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Thursday, May 16, 2024 | Back issues
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Prosecutor: Shooter in Ahmaud Arbery Slaying Sent Racist Text Messages

One of the three white men charged with murdering Black jogger Ahmaud Arbery exchanged racist text messages and made racist social media posts in the months before Arbery’s death, a Georgia prosecutor revealed during a bond hearing Thursday.

ATLANTA (CN) — One of the three white men charged with murdering Black jogger Ahmaud Arbery exchanged racist text messages and made racist social media posts in the months before Arbery’s death, a Georgia prosecutor revealed during a bond hearing Thursday. 

The messages came to light during arguments in a hearing to grant bond to Travis McMichael and his father, retired police detective Gregory McMichael.  

The McMichaels and another man, William “Roddie” Bryan are charged with malice and felony murder for the Feb. 23 shooting death of 25-year-old Arbery. Bryan, who filmed the encounter on his phone, was denied bond in July.  

The McMichaels were not arrested until May 7, after cellphone video of the shooting recorded by Bryan leaked and went viral. The father and son have pleaded not guilty to the crimes. 

Arbery was jogging in a neighborhood just outside Brunswick, Georgia, when Travis and Gregory McMichael confronted him with guns. The two men chased an unarmed Arbery in a white pick-up truck, claiming later that they thought he had committed a burglary. 

A struggle ensued between Arbery and Travis McMichael, who was carrying a shotgun. Arbery was shot three times and died at the scene. 

The McMichaels attended the seven-hour hearing via video conference, listening as attorneys in the courtroom argued that neither man is a flight risk and denied that racism motivated the shooting. 

Defense attorneys instead pushed the theory that the McMichaels had reason to believe that Arbery could have been responsible for thefts in the area. 

“We have substantial evidence on that particular day Mr. Arbery was not a jogger. He was there for nefarious purposes,” Robert Rubin, an attorney representing Travis McMichael, argued. 

Rubin, however, did not provide evidence demonstrating any wrongdoing by Arbery on the day of the shooting. 

Exhibits entered into evidence during the hearing indicate that the prosecution plans to counter with arguments about the McMichaels’ racial prejudice. 

The exhibits include Facebook posts threatening action over recent crime in the McMichaels’ neighborhood and a racist text message sent by Travis to his best friend Zachary Langford.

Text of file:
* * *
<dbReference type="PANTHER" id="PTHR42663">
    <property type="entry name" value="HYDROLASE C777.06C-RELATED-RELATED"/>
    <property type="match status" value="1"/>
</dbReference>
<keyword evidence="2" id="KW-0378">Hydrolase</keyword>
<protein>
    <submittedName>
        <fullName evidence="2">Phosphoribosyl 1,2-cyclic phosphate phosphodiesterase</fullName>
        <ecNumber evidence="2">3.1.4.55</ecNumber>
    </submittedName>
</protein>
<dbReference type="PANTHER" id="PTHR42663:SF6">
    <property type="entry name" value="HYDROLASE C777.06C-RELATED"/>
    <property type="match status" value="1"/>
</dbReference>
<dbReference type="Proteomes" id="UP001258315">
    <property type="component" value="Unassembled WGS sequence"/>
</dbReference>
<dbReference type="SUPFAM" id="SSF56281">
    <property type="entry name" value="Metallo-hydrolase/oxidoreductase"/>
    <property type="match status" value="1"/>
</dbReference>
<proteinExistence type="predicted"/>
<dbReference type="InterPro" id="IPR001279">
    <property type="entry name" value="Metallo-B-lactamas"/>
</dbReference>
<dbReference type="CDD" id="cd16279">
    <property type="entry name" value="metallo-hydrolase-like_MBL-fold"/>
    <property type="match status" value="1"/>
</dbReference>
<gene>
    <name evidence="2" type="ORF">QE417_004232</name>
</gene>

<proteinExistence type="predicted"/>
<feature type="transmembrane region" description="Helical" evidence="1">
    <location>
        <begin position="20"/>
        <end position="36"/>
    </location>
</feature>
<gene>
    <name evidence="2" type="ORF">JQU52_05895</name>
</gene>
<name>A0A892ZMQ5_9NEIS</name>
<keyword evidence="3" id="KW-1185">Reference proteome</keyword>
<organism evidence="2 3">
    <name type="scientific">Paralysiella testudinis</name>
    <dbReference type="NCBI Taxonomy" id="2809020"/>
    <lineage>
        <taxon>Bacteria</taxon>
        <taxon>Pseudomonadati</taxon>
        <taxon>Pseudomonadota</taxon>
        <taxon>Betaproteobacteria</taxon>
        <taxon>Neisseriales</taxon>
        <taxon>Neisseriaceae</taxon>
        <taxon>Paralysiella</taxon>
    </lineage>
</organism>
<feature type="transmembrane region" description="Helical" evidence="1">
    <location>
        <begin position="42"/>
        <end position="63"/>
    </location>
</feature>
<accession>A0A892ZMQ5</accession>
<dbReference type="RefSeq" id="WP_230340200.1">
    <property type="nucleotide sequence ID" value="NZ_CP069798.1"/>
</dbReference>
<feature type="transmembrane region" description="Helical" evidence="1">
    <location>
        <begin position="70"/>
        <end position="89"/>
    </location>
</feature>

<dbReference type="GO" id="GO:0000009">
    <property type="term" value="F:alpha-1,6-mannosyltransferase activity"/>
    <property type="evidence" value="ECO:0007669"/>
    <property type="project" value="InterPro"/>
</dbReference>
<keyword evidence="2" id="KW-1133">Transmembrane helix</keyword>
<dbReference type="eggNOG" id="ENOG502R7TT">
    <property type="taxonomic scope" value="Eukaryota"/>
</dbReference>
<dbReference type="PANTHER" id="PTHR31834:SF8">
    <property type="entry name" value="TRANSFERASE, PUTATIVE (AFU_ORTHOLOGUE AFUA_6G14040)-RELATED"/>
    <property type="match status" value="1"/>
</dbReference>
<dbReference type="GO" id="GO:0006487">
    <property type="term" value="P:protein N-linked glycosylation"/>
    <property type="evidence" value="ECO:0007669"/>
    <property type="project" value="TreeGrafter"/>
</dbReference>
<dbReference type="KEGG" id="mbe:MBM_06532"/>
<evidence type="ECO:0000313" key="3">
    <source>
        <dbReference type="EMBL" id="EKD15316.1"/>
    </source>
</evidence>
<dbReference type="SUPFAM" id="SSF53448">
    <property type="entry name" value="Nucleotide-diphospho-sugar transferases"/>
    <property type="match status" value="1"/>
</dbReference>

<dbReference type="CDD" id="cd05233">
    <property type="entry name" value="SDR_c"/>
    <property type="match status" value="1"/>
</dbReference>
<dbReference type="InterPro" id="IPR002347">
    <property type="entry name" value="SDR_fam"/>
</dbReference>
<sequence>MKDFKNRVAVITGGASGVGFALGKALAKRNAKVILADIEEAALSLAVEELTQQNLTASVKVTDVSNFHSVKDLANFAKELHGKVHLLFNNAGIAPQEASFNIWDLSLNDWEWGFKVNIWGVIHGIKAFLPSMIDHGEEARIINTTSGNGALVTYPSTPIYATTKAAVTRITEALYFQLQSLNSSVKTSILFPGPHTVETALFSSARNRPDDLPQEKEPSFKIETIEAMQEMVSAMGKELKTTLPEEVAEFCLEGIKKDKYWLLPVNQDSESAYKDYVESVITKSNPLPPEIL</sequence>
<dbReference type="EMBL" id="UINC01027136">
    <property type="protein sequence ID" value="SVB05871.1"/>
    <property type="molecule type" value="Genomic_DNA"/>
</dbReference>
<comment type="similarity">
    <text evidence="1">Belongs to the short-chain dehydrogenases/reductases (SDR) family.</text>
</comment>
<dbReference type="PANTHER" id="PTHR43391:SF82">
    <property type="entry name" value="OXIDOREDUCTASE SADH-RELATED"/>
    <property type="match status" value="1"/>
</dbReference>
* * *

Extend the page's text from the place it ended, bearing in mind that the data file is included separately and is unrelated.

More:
In a text message exchange between Travis and Langford, prosecutor Jesse Evans said Travis wrote a message referring to shooting “a crackhead coon with gold teeth.” 

Langford at first said he did not recall receiving the message. After reviewing a copy of the exchange, he said Travis was “talking about a raccoon.”  

Screenshot of Zacahary Langford testifying at the bond hearing for Travis and Gregory McMichael Thursday.

Evans also said Travis McMichael commented on an October 2019 Facebook photo: “Sayonara, you slanty-eyed fucks.” 

Langford said Travis was a jokester who had at least one Black friend. He also testified that Travis “felt remorse” after the shooting and had some trouble sleeping afterward. 

“He didn’t like what happened,” Langford said. 

Ashley Langford, Zachary Langford’s wife and another close friend of Travis McMichael, said Travis told her he wished the shooting “never happened like that.” She said Travis “prayed for Ahmaud’s mother and his family daily.” 

During a preliminary hearing in the case, GBI special agent Richard Dial testified that Bryan overheard Travis McMichael calling Arbery a “fucking nigger” as he stood over the dying man. 

Wanda Cooper-Jones, Arbery’s mother, delivered a victim impact statement urging the judge to deny bond. 

Cooper-Jones said the McMichaels “are as dangerous today as they were on Feb. 23.” 

“No matter how [Ahmaud] maneuvered, no matter how fast he ran, or how quickly he turned, these men refused to let him go home. They should not go home now to prepare for their defense, to enjoy their children and grandchildren and to be embraced by the community,” she said. 

Lee Merritt, an attorney representing Cooper-Jones, told reporters he does not believe bond is “appropriate” in this case. 

Chatham County Superior Court Judge Timothy Walmsley did not make a decision on the McMichaels’ bond motions Thursday. The proceedings will resume Friday morning. 

Follow @KaylaGoggin_CNS
Categories / Criminal, Law

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